14.

M. F. Schubert, J. Q. Xi, J. K. Kim, and E. F. Schubert, “Distributed Bragg reflector consisting of high- and low-refractive-index thin film layers made of the same material,” Appl. Phys. Lett. 90(14), 141115 (2007). [CrossRef]

15.

M. M. Hawkeye and M. J. Brett, “Narrow bandpass optical filters fabricated with one-dimensionally periodic inhomogeneous thin films,” J. Appl. Phys. 100(4), 044322 (2006). [CrossRef]

16.

Y. Zhong, Y. C. Shin, C. M. Kim, B. G. Lee, E. H. Kim, Y. J. Park, K. M. A. Sobahan, C. K. Hwangbo, Y. P. Lee, and T. G. Kim, “Optical and electrical properties of indium tin oxide thin films with tilted and spiral microstructures prepared by oblique angle deposition,” J. Mater. Res. 23(09), 2500–2505 (2008). [CrossRef]

17.

K. Robbie and M. J. Brett, “Sculptured thin films and glancing angle deposition: Growth mechanics and applications,” J. Vac. Sci. Technol. A 15(3), 1460–1465 (1997). [CrossRef]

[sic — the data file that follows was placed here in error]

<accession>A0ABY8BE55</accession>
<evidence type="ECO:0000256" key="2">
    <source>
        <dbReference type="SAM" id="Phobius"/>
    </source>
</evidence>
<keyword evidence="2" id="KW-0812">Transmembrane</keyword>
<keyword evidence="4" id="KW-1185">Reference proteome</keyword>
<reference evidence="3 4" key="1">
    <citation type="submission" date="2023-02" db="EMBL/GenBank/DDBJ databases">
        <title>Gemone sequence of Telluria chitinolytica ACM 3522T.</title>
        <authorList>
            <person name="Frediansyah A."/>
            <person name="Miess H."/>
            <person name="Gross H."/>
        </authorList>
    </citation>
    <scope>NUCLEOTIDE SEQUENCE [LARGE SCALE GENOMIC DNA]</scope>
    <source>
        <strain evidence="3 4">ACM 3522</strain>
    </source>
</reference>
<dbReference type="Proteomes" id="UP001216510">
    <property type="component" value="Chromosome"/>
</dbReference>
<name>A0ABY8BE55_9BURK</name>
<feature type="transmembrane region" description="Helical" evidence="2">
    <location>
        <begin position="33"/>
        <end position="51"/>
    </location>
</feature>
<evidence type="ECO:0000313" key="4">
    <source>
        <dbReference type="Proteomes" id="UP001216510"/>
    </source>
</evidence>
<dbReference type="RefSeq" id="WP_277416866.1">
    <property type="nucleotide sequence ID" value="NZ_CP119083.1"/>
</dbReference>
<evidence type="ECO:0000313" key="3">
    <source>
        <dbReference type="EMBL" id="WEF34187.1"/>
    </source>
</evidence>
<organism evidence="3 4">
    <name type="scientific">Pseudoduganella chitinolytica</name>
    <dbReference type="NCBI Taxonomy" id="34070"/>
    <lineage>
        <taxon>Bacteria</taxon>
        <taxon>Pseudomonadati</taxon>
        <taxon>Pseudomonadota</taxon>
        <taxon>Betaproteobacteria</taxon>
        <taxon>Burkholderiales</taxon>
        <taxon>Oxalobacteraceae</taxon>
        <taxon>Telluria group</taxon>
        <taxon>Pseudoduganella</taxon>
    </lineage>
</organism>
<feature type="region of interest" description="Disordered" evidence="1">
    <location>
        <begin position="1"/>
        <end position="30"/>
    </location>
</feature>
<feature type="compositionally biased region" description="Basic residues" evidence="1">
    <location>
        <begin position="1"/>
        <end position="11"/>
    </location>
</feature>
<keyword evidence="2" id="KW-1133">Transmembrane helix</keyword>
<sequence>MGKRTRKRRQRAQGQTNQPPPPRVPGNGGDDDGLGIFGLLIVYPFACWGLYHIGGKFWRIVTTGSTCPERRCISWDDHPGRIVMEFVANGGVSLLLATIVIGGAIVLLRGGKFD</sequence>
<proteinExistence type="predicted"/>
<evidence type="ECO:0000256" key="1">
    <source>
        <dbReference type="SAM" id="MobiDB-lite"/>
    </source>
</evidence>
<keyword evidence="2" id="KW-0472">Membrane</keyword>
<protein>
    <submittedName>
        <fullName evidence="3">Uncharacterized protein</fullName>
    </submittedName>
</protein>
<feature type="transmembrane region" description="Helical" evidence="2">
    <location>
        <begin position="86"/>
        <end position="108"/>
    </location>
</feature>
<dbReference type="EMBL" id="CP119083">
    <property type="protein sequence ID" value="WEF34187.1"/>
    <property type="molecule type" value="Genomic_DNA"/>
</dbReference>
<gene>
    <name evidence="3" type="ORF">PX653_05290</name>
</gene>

18.

S. J. Jang, Y. M. Song, H. J. Choi, J. S. Yu, and Y. T. Lee, “Structural and optical properties of silicon by tilted angle evaporation,” Surf. Coat. Tech. 205, S447–S450 (2010). [CrossRef]

19.

O. Bisi, S. Ossicini, and L. Pavesi, “Porous silicon: a quantum sponge structure for silicon based optoelectronics,” Surf. Sci. Rep. 38(1-3), 1–126 (2000). [CrossRef]

20.

J. P. Singh, T. Karabacak, D.-X. Ye, D.-L. Liu, C. Picu, T.-M. Lu, and G.-C. Wang, “Physical properties of nanostructures grown by oblique angle deposition,” J. Vac. Sci. Technol. B 23(5), 2114–2121 (2005). [CrossRef]

21.

Y. M. Song, H. J. Choi, J. S. Yu, and Y. T. Lee, “Design of highly transparent glasses with broadband antireflective subwavelength structures,” Opt. Express 18(12), 13063–13071 (2010). [CrossRef] [PubMed]

22.

S. Chhajed, M. F. Schubert, J. K. Kim, and E. F. Schubert, “Nanostructured multilayer graded-index antireflection coating for Si solar cells with broadband and omnidirectional characteristics,” Appl. Phys. Lett. 93(25), 251108 (2008). [CrossRef]

23.